Based on the cumulative evidence of record, the undersigned finds that, when the claimant's substance abuse is considered, he meets the criteria of Listings 12.04, 12.06, and 12.09. This conclusion is supported by the record evidence of the claimant's long-standing history of drug and alcohol abuse and the information contained in the claimant's mental health treatment records. Great weight is given to the MRFC Questionnaire completed by Dr. Ewing and Mr. King, the claimant's addiction therapist, in Exhibit 8F. Dr. Ewing indicated that the claimant's alcohol/substance use is material to the functional restrictions listing in this form, meaning the claimant would not have the same restrictions if he stopped alcohol/substance abuse. The undersigned gives great weight to the treatment records from the VA, which document that the claimant is prone to recurrent episodes of depression and psychotic symptoms when using and abusing drugs and alcohol. When the claimant was discharged on October 1, 2010, he had been clean and sober since late June. He had a bright mood and affect at that time. (Exhibit 7F). When the claimant saw Dr. Ewing in follow up visits, he reported symptom improvement with medication compliance and abstinence from drugs and alcohol. (Exhibits 7F and 9F). On October 3, 2011, it was noted that the claimant has been staying off drugs and drinking for 6 months. He reported some symptom resolution with his present regimen of psychiatric medications with no reported problem with side effects. (Exhibit 9F). The claimant had a home visit with a social worker on November 17, 2011. The claimant said he was still isolating himself, but was happy with his family, and enjoying living in his apartment. (Exhibit 10F)....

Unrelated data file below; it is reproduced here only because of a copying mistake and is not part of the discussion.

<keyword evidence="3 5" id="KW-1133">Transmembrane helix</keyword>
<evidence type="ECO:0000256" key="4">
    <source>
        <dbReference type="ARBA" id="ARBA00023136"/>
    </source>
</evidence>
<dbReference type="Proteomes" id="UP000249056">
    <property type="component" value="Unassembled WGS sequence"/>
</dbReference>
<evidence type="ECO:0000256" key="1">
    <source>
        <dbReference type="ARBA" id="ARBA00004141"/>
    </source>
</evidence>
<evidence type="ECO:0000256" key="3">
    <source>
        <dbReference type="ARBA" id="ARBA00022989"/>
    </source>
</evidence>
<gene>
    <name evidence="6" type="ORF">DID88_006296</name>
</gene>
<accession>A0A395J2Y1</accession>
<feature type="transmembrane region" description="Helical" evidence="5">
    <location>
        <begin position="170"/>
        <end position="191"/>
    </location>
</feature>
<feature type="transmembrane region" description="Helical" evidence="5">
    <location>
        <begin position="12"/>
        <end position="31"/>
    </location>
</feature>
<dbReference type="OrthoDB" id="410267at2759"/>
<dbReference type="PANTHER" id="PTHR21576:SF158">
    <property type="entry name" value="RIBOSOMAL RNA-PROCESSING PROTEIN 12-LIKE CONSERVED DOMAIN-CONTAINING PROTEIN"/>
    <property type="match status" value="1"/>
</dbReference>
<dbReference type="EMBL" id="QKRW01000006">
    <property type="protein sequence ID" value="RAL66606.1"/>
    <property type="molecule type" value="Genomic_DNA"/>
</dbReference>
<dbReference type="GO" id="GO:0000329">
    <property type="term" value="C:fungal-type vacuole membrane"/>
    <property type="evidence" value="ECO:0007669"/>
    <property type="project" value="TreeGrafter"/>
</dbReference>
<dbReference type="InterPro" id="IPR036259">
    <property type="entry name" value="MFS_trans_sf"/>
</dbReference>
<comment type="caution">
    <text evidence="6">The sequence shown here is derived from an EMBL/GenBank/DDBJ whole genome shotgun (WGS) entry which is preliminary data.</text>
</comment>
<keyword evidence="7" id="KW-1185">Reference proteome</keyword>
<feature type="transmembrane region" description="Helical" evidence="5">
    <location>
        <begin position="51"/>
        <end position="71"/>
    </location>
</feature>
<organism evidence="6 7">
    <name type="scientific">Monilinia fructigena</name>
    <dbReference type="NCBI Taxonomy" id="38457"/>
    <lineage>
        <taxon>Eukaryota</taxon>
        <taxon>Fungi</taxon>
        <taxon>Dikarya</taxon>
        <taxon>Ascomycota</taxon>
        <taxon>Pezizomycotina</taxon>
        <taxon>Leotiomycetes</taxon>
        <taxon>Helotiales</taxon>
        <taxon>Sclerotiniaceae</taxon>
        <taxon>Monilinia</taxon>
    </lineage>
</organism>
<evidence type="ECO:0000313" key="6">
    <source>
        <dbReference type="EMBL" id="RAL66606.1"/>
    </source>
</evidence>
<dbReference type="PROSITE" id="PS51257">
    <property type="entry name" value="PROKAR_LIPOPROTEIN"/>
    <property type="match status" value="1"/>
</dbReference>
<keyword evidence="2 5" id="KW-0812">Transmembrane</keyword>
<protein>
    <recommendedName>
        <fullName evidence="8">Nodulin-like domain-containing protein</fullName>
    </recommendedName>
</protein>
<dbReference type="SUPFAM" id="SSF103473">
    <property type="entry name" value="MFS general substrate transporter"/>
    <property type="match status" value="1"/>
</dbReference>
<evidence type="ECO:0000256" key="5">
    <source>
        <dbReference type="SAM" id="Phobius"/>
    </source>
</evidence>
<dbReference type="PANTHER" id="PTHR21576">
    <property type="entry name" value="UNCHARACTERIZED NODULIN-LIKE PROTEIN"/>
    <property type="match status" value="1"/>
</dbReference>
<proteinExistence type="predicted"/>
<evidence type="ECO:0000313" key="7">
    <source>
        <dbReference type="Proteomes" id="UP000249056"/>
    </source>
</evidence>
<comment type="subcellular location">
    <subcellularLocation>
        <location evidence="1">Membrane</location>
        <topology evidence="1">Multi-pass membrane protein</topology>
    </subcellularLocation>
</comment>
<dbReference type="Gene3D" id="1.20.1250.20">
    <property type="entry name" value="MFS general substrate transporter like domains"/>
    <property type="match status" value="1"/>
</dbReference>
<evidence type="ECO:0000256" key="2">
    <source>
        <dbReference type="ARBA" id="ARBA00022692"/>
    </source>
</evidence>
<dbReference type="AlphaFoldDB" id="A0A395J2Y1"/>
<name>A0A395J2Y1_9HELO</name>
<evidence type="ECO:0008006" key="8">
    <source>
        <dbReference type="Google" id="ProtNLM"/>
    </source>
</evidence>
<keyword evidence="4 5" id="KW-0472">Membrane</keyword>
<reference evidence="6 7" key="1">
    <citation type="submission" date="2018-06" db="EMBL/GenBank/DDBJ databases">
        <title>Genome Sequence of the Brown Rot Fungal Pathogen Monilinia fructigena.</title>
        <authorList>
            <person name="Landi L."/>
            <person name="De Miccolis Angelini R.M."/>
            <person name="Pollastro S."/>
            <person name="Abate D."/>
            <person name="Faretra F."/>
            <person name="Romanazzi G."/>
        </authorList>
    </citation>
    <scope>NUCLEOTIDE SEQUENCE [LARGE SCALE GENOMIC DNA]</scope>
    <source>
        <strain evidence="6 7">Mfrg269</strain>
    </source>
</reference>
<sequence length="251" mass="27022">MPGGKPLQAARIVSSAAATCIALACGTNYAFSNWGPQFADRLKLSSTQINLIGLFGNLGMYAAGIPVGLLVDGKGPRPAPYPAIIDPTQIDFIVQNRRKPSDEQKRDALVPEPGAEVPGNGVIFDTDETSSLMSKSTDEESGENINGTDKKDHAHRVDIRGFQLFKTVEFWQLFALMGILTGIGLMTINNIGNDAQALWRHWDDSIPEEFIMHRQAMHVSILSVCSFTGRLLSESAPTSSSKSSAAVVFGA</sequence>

5. If the claimant stopped the substance use, the remaining limitations would cause more than a minimal impact on the claimant's ability to perform basic work activities; therefore, the claimant would continue to have a severe impairment or combination of impairments....